Pegram related letters from R. E. Lee and Mary Custus Lee
We are indeed lucky to have so many cousins who take the time to share the little jewels they find. These 2 letters were transcribed from microfilm copies of originals in Virginia archives and sent by Maryellen Horrigan. I find the reference "telephone" very interesting since the telephone was not yet invented. I can only assume it was a term used to refer to a telegram. The letters relate to General John Pegram who was killed during the final days of the Civil War, leaving his bride of 3 weeks to mourn.
4 o'clock _____ 1865 ,
My Dear Hetty.
Custus received a message from you this morning saying you wished to see him, and went to Mrs Peyton's in compliance with your request, but finding you had not returned there he thought after all you had gone through with today that perhaps another time you would be better prepared for an interview, and begs me to say to you that he was obliged to return to camp this evening, but that if Major Pegram would telephone to him he would come up at any time you would appoint, and should be most happy to render you any service.
I send you a letter of General Lee's I received yesterday to show you in what appreciation he held your husband. We all knew and loved him and lament his early death. Another martyr to a noble cause. But who shall console those who are left behind you, especially my dear Hetty, so recently a pretty bride and dear wife. I pray that you may obtain a resignation to his will, who doth not willing afflict the children of men.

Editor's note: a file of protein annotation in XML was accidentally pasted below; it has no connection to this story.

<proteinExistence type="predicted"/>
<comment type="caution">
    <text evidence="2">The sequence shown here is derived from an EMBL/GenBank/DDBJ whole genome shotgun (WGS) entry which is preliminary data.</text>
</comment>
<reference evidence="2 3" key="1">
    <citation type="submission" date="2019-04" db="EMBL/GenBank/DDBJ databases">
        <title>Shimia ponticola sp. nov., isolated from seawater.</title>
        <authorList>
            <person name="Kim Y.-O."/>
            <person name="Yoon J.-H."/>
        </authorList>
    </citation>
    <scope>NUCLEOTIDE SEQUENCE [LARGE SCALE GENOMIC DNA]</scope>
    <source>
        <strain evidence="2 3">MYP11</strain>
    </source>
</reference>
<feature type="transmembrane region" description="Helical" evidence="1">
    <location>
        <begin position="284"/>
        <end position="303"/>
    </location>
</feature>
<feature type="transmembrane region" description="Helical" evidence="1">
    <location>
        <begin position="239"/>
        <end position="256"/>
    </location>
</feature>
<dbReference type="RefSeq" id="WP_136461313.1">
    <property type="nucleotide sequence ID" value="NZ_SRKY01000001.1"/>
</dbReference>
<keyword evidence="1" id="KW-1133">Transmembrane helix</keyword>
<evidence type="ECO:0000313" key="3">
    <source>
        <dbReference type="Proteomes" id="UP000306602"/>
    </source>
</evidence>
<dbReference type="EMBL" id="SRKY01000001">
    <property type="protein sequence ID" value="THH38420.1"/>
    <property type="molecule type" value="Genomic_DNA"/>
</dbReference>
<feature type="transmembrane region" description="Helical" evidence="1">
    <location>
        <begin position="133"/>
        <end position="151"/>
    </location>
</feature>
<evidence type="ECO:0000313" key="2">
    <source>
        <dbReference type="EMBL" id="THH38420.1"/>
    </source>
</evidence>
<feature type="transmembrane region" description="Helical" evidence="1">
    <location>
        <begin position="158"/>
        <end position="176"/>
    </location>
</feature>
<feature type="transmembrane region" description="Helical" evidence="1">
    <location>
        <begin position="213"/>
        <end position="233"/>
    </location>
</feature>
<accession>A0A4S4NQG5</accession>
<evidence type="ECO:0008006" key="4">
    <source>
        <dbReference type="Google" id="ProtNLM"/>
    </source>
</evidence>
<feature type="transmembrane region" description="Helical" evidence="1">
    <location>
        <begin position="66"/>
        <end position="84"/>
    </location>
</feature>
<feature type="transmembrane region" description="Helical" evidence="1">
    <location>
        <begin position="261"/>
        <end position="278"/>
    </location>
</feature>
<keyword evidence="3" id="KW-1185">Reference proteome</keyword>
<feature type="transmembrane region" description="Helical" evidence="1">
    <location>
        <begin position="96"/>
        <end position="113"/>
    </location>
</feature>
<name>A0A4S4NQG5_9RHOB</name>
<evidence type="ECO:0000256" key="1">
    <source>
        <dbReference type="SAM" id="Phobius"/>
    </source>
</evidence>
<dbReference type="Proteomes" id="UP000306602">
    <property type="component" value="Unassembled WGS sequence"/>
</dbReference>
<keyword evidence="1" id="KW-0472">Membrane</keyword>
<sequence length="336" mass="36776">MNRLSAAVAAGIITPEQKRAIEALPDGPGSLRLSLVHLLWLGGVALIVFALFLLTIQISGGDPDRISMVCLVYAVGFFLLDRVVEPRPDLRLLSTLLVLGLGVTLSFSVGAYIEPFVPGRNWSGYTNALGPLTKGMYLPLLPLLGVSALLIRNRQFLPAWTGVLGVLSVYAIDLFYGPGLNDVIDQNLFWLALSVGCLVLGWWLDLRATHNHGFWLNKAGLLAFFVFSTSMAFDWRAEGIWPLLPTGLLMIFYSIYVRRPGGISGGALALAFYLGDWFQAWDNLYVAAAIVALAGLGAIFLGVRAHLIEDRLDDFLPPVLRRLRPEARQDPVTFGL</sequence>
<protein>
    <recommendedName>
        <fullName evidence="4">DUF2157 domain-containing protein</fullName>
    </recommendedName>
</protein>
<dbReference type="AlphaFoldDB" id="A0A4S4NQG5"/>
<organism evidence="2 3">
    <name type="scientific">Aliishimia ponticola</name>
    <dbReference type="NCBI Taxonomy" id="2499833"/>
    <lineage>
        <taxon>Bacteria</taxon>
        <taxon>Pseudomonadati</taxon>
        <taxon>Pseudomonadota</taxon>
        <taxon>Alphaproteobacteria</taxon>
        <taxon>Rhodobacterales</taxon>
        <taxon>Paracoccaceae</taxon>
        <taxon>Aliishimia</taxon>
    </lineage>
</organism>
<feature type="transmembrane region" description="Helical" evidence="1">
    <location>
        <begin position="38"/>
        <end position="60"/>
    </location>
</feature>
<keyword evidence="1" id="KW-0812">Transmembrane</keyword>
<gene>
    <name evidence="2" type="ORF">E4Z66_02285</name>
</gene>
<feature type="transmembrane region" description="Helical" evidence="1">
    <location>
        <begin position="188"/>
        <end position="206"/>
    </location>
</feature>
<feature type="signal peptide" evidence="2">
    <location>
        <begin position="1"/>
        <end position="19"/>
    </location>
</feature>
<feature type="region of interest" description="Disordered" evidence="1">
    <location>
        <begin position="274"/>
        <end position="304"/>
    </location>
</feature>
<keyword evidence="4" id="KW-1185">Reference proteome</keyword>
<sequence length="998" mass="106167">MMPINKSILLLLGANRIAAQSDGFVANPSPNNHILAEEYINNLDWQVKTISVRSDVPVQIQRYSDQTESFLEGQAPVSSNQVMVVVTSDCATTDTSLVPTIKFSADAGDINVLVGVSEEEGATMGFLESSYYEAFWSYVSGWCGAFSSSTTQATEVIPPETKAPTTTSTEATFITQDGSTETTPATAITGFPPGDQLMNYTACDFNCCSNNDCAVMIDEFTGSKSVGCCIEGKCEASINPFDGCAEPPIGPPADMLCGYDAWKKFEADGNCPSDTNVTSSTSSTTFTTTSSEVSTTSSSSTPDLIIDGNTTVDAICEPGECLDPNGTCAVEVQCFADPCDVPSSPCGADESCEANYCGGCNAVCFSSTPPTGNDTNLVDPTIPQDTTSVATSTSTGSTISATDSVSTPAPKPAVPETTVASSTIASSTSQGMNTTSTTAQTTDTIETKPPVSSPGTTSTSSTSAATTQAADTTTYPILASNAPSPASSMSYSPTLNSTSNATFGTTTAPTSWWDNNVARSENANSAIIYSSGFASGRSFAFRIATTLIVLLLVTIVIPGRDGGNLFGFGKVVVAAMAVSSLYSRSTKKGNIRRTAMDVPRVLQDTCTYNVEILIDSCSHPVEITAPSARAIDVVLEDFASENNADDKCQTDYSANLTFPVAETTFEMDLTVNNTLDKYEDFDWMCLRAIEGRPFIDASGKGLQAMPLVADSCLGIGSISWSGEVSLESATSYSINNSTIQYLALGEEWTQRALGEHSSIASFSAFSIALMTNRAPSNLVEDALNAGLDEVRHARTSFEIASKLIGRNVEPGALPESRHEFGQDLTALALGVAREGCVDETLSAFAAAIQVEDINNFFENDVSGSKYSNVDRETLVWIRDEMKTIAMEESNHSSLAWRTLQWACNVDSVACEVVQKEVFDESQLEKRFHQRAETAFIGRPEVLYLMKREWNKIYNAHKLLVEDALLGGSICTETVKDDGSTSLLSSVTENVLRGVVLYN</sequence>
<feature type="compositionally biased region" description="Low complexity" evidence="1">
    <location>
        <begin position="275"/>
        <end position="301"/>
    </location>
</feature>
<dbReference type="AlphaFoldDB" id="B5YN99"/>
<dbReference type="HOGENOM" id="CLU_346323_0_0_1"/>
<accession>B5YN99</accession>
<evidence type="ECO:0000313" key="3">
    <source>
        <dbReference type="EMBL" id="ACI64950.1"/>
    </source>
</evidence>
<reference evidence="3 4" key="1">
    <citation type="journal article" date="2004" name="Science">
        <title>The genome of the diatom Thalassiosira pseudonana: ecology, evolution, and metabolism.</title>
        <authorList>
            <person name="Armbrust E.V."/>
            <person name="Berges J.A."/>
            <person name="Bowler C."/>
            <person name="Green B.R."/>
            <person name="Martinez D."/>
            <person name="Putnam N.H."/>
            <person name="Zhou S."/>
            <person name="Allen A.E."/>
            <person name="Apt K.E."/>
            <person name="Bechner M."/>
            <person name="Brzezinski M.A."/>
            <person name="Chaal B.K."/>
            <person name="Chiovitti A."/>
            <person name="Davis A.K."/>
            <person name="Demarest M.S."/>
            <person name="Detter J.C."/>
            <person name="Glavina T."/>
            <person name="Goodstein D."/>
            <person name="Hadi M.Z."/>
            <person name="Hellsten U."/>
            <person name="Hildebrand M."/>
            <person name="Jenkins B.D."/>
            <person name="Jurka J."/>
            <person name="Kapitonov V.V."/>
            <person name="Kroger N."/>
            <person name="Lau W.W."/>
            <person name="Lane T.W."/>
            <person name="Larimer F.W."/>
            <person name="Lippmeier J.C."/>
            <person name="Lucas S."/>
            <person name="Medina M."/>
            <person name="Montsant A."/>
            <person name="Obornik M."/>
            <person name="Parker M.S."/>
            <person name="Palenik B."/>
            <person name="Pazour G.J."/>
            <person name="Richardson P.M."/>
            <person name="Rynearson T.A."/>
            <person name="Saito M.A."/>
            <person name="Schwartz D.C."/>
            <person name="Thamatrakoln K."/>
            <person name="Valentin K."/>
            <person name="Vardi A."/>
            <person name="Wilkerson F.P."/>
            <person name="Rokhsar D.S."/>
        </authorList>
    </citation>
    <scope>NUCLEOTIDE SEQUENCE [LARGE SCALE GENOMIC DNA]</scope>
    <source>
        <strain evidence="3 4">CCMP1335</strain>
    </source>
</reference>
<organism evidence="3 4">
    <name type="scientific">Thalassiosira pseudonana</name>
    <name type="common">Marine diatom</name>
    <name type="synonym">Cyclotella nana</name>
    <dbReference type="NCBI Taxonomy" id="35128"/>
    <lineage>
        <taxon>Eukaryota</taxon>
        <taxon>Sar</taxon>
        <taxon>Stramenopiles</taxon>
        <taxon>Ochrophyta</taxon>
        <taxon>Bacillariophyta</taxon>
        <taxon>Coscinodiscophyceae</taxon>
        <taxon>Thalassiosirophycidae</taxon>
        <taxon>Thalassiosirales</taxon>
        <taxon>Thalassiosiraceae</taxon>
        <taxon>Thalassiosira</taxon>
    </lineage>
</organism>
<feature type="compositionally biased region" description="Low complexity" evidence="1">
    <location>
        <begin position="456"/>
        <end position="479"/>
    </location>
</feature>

My love to your mother and the sorrowing family. They do not mourn as those without hope. Be assured that you will always find in me a sympathizing friend and cousin and you must call upon me if I can aid you in any way. The girls desire their love. May God give you strength to bear this crushing sorrow.
Yours most affectionately,
Comment by Maryellen: "The charm of the next letter from General Lee to his wife is classic. It paints a picture of a futsy nitpicker with such attention to detail as to count socks in the final days of the war yet of a near poetic observation".
8th day of ____1865
My Dear Mary.
Your last bag of socks did not contain the number stated, 50 pairs. As the former bag fell short one, I thought it possible it might have been abstracted on the road from me to Major Janney, and by my count 45 pairs and I went over them twice. I nevertheless requested Major Janney to count them and send me an account. His recept for 45 pairs is enclosed. If any socks were abstracted it must have been done before reaching me.You had better sew up the bag and sew your note on the exterior so that the bag need not be opened till it reaches Major J. I have not time to count its contents.
I sent a letter for the Reverend C. K. Marshall, who sent me the over boots which came in the bag. If you do not know where he is I suggest Mrs. Stannard can tell you.
What a change in Mrs. Pegram's condition! She passed by yesterday accompanied by the dead body of her husband! How ones hopes go out, I am truly grieved at his death, for the country, for her and for myself. He was an excellent officer, and a noble gentleman- cool and brave in battle, correct in all his conduct and earnest in his duties. I deeply sympathize with his family. Give my love to the girls and Margaret.
I saw F. and Robert yesterday in the field-all well. A more tempestuous day, or one harder on the men and animals I have never seen. The enemy made several attempts to drive us in but failed.
Very affectionately, your husband., (signed) R. E. Lee
Also see the Robert E. Lee letter to Hetty Cary Pegram and story of their wedding.